It’s been seven years since José González last released a solo album. And, in some ways, it’s hard to ignore just how much time has past while listening to his new album Vestiges and Claws. Between singles from a new Sufjan Stevens’ album billed as a return to “folk music” and a newly released Iron & Wine rarities collection, my stereo thinks it is 2004 all over again.
And, sure, if you want to get technical, you could try to paint this as something different, something new from the Swedish-born Argentinian songwriter. His arrangements are more produced. His lyrics are more mature. But the truth is, Vestiges and Claws sounds exactly like what we’ve come to expect from his two prior solo efforts.
Not that I’m complaining. In fact, every finger-picked note, every softly intoned lyric, and every sparsely arranged tune on González’s Vestiges and Claws exudes warmth and intimacy. It’s a beautifully refreshing change of pace from the synths, hip hop-inspired rhythms, and guitar solos that make up a lot of what’s popular in indie music in 2015.
Early press releases noted that the album was his first without a cover song on it. Although that is technically true, the melody of album closer “Open Book” plays out like a nearly note by note recreation of Kansas’ “Dust In The Wind” but with new lyrics. It’s fitting though, since it’s easy to imagine Kansas’ classic ballad as the thematic inspiration for the entire album.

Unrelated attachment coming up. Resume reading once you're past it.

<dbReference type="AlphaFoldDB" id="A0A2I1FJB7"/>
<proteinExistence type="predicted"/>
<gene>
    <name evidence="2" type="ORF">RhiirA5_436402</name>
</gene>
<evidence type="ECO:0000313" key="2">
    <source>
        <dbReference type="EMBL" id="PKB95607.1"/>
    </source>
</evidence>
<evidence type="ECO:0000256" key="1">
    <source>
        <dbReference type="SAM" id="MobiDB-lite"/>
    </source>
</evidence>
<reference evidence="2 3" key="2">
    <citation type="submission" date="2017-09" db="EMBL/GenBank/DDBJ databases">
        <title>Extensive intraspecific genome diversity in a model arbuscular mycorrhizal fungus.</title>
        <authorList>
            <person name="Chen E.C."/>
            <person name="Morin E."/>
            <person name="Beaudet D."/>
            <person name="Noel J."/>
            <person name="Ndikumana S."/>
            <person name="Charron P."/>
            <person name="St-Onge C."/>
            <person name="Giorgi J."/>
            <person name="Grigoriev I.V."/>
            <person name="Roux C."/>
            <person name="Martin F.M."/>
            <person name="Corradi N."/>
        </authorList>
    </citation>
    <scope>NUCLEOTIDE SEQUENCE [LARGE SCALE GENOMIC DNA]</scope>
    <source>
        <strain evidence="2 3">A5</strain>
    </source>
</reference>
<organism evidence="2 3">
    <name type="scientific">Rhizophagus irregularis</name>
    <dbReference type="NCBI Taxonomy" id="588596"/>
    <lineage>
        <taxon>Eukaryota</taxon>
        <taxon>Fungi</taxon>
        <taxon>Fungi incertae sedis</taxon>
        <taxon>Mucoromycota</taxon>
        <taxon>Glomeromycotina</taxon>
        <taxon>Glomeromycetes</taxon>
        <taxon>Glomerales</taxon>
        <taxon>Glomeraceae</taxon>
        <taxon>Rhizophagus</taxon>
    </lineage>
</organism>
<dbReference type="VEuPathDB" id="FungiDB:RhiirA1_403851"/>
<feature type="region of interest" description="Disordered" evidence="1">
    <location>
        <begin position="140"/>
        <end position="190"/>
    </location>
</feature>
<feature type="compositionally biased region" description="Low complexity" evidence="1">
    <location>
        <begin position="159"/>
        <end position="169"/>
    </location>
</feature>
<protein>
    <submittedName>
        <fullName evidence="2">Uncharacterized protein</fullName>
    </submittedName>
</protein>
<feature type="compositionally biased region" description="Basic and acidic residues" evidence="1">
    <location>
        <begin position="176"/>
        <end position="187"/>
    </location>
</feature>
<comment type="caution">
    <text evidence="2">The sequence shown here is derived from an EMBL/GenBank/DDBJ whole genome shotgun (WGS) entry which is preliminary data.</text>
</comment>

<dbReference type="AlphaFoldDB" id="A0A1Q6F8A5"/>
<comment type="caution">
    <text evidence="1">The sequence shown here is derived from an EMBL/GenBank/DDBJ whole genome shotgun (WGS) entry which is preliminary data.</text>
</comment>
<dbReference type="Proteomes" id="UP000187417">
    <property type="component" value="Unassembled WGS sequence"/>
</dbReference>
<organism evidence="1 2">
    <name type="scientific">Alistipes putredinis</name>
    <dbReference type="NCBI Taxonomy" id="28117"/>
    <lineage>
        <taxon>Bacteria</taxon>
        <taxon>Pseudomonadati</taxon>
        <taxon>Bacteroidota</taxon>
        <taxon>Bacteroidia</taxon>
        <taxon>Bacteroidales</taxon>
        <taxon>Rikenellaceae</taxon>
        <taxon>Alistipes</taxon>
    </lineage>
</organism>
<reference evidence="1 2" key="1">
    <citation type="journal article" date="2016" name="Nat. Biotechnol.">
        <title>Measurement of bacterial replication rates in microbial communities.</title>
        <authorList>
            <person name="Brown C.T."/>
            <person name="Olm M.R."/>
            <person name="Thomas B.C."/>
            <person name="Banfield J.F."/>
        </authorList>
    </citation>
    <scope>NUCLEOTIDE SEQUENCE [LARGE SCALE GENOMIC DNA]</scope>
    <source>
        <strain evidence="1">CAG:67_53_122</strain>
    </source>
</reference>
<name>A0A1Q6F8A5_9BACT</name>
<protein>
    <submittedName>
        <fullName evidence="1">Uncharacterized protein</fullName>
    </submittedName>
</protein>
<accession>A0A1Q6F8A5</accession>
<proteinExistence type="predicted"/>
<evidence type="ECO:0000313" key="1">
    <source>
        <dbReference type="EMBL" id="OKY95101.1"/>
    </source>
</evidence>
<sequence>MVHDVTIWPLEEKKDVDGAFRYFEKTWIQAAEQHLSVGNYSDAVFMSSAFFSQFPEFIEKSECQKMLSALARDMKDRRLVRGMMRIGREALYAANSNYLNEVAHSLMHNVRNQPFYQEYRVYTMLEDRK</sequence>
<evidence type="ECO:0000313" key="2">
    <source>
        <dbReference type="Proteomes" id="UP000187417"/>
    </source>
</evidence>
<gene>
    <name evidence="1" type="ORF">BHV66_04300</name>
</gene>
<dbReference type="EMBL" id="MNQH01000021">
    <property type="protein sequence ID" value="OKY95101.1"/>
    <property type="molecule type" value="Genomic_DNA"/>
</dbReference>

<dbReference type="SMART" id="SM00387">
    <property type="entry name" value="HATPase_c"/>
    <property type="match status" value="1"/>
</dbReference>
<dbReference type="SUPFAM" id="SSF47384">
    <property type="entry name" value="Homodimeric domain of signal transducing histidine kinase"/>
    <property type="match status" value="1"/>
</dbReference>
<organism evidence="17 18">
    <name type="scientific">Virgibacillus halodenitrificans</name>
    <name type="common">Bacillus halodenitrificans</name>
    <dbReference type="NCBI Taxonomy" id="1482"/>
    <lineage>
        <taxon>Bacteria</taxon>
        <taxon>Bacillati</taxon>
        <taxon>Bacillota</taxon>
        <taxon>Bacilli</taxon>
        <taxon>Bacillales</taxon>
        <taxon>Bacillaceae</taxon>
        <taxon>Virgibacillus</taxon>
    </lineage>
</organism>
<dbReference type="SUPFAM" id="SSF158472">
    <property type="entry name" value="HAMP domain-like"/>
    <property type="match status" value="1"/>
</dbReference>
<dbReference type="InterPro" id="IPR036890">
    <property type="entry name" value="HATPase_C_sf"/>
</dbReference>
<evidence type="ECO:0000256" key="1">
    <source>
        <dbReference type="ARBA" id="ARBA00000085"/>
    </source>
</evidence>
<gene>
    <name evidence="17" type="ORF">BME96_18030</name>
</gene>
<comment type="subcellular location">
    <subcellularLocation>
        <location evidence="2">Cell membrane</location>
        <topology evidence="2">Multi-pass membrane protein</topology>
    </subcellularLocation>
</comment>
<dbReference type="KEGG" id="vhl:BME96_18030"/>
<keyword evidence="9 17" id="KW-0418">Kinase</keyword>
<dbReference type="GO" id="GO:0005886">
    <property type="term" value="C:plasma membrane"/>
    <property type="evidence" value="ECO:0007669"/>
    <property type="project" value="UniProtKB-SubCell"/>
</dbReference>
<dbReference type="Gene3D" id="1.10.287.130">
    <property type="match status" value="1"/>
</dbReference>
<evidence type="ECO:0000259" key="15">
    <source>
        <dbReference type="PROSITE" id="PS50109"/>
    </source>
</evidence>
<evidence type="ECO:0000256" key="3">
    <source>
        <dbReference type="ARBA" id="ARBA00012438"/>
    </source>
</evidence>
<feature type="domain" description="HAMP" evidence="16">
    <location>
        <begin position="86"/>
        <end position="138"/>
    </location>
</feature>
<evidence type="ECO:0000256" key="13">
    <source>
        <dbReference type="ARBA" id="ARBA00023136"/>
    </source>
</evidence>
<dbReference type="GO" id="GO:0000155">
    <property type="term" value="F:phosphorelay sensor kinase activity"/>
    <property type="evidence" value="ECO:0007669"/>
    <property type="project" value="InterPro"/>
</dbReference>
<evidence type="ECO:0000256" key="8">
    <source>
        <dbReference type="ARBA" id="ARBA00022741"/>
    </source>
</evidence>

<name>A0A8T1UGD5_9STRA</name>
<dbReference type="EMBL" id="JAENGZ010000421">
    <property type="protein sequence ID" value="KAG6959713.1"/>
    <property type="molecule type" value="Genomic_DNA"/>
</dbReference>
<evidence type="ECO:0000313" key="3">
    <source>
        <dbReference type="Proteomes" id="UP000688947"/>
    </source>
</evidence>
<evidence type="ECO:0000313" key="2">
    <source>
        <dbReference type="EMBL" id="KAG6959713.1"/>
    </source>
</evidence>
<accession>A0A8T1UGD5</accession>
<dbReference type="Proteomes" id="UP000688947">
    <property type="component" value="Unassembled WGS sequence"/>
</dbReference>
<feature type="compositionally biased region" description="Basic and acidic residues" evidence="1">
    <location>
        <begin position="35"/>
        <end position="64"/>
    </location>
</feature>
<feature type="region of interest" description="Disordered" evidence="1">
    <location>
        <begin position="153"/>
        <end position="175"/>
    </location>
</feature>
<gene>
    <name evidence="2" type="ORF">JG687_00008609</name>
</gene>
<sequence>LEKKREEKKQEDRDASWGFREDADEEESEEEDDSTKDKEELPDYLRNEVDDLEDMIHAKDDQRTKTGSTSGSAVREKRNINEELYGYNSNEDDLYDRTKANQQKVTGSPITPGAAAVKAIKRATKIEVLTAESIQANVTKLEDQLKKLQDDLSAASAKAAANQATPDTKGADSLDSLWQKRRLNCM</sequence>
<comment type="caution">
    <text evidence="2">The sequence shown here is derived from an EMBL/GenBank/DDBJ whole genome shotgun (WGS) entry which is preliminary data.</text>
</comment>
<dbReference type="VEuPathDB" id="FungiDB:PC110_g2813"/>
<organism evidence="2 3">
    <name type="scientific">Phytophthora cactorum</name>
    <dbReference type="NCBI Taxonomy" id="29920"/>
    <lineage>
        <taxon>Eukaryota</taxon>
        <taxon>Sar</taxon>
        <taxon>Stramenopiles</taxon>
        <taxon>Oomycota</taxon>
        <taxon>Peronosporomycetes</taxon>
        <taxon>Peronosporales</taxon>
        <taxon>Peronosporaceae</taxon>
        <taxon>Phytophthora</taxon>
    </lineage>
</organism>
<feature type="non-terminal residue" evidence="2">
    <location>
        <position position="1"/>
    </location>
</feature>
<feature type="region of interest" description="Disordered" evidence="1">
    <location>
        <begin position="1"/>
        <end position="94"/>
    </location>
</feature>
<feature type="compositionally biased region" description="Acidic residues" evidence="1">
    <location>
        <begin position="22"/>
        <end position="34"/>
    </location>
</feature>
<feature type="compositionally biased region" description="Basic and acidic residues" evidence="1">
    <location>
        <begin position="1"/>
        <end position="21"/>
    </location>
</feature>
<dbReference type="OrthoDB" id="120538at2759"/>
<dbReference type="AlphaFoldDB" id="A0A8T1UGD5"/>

After all, throughout the album González repeatedly marries the mystical poetry of Rumi with a very Buddhist outlook on life. For example, consider the lyrics to “Afterglow”: “All of this will be gone someday. You and me and everyone we know. Leaving memories and traces for the afterglow.”
Similarly, on “Let It Carry You” he sings, “Long to loose the anchor and dance the night away. Loosen built up tensions. Let it carry you away. And dissolve into the foam of things near, of things gone. To remind our restless souls of the beauty of being here at all.”
So, yeah, Vestiges and Claws is classic José González solo material built primarily from finger-picked guitar and wise, immensely humane lyrics sung in an enchanting falsetto. It’s warm, intimate, and mesmerizing. And, of course, that’s a very good thing.